Archive for Leni Riefenstahl

The Sunday Intertitle: Prairie Poirot

Posted in FILM with tags , , , , , , , , on July 29, 2018 by dcairns

Such sloppy speech: clearly the intertitle of a desperado!

THE ORE RAIDERS (1927) is another “Worthless Willie” Wyler short of no particular ambition, doubtless churned out in a week, with a star, Fred Gilman, who’s better at staying on a horse in tricky situations than he is at expressing emotion or holding the eye.

From this historical distance, though, it’s quaint and charming to see a western hero who’s clean-cut, innocent, and shares affectionate banter with his horse (THE LONE RANGER recently attempted the clean-cut, innocent part, but didn’t give Silver enough of an active listening role).

Wyler is developing his craft. In a conversation between Gilman and a rancher who’s reluctantly in league with the bad guys, we cut from a close-up of the rancher reacting to something offscreen, to an optical POV insert of the Texas Ranger badge in Gilman’s pocket and back to the worried rancher, a quasi-Hitchcockian moment that renders psychology visible. Nothing too remarkable about this, but B-westerns typically just consist of wide-ish shots of people doing stuff, and some landscapes.

But THE ORE RAIDERS is a kind of frontier detective story, depending on the following of clues, and Wyler knows to present these signifying objects from his characters’ viewpoints rather than simply as close-ups.

The cigarettes match! Jake Petersen has been here!

Other evidence it’s a Wyler: cutting straight down the line into a scene, ignoring the 45-degree rule that angles are supposed to change. Sometimes, as when Monty Clift silently decides to ditch his lover in THE HEIRESS, this forward jolt can express a character point, dramatizing a reaction. When it just feels like the director popped a lens on because he couldn’t be bothered moving the camera round, it’s less satisfying. (Wyler was tireless in his retakes, but covered the action fairly minimally.)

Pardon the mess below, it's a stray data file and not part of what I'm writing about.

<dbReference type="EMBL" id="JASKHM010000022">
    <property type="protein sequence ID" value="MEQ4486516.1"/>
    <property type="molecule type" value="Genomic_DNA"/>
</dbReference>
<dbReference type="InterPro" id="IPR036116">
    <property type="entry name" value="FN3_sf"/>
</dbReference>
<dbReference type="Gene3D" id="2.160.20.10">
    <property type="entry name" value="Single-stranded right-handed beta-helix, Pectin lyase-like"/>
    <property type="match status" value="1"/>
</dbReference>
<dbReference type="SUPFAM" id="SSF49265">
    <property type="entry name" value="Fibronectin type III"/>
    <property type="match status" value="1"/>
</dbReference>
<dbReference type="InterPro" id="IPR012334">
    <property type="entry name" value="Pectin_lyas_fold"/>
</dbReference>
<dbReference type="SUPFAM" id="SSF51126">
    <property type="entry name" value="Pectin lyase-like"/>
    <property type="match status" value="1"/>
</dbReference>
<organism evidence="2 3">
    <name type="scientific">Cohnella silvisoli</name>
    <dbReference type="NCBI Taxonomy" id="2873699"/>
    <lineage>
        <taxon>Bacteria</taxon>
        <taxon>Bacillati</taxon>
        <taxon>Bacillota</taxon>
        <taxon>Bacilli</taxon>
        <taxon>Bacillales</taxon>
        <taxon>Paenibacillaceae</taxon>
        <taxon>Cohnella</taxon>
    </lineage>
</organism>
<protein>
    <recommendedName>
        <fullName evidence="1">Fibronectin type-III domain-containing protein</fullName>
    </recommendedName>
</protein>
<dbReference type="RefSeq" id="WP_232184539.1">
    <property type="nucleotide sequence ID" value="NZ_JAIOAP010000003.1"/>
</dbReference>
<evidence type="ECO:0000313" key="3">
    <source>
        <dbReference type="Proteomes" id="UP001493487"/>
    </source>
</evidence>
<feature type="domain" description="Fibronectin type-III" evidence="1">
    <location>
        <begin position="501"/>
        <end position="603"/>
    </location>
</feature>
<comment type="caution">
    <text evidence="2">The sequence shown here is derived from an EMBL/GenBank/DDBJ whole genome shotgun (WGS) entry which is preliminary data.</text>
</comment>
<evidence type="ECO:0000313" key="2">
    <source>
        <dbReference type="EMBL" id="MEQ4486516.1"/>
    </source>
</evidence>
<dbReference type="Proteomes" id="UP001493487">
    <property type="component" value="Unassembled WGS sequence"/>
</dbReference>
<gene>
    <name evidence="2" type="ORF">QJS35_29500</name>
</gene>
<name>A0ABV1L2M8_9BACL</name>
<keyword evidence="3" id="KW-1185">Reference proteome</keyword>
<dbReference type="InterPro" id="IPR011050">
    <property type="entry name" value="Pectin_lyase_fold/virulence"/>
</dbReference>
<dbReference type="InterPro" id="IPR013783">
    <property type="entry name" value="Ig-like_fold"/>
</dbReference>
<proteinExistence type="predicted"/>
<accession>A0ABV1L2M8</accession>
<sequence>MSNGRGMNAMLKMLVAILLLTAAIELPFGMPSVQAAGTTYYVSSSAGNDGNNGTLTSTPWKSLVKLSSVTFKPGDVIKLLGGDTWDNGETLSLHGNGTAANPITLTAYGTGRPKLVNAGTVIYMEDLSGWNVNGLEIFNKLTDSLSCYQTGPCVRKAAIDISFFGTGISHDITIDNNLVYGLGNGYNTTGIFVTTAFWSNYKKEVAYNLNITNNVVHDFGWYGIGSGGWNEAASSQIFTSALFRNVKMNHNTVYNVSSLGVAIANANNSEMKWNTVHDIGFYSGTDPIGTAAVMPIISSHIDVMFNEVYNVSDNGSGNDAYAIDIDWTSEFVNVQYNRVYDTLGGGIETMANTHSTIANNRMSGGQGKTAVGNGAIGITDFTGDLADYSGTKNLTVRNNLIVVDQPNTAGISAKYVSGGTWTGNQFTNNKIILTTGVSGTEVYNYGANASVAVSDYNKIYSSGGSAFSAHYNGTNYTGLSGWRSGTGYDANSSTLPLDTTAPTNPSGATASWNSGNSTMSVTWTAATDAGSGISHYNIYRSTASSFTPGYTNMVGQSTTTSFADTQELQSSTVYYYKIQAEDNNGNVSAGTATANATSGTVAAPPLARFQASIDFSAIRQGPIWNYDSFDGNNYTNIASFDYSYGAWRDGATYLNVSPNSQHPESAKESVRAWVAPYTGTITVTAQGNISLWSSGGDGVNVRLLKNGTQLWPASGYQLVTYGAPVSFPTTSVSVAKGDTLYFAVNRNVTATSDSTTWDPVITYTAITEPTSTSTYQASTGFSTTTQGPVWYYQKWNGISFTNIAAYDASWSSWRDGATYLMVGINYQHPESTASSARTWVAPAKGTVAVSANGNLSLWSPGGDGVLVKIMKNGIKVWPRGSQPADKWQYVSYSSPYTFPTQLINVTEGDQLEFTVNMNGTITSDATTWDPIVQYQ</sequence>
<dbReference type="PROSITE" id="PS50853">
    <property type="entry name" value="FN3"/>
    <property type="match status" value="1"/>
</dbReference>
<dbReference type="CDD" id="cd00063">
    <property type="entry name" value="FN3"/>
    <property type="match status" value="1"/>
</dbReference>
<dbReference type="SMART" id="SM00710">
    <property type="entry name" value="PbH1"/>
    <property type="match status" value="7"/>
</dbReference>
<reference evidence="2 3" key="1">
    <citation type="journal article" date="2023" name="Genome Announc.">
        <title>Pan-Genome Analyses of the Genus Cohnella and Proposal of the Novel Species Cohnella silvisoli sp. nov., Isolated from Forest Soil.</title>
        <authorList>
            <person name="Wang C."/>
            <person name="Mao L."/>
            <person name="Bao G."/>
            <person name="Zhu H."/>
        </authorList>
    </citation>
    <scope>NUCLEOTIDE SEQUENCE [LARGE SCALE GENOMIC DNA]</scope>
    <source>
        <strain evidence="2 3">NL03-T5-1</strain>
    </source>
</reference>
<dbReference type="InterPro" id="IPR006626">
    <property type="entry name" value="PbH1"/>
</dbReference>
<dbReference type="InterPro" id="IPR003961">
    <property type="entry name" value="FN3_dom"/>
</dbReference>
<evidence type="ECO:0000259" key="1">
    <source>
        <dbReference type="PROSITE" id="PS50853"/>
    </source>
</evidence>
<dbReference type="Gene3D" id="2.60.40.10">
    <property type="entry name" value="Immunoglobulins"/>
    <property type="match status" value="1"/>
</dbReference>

Again, WW invents fresh ways to dismount his hero — at the climax, Gilman rides up to a bad guy and throws himself from the saddle before the horse has even stopped, knocking the bad guy down then dragging him to his feet and punching him out before the dust has even settled. He’s used himself as a projectile, before that was either popular or fashionable.

Wellman also has a very long lens for filming Gilman riding down steep hills, which he does A LOT. He doesn’t use it as extensively as Leni Riefenstahl or Akira Kurosawa but he does resort to it, proving this was a stylistic choice available before OLYMPIA and THE SEVEN SAMURAI.

The bad guy is not only the target of Gilman’s investigations, but his rival for the girl, making this movie almost identical to last week’s Sunday short subject, THE TWO-FISTER. Perhaps the very lack of variety in these oaters drove Wyler to be more inventive and develop his skills, whereas other directors got stuck in a rut and would still be making the same stuff when TV came in. Not a bad life if you enjoy outdoorsmanship, but no way to be remembered. Wyler was already shooting features, and by 1929 would be breaking away from westerns with THE SHAKEDOWN and THE LOVE TRAP (a part-talkie). Finally he could photograph some rooms, and take his hat off.

Advertisements

Moon Landings Faked by Georges Melies

Posted in FILM, Politics, Science with tags , , , , on April 4, 2016 by dcairns

1moon

I didn’t want to post this on April 1st because you wouldn’t believe me.

But think about it — it CAN’T can’t have been Kubrick — the camera never moves. I think we can assume that SK, deprived of the ability to do long, fluid tracking shots, would have gone hand-held, as he did for the Tycho monolith sequence in 2001.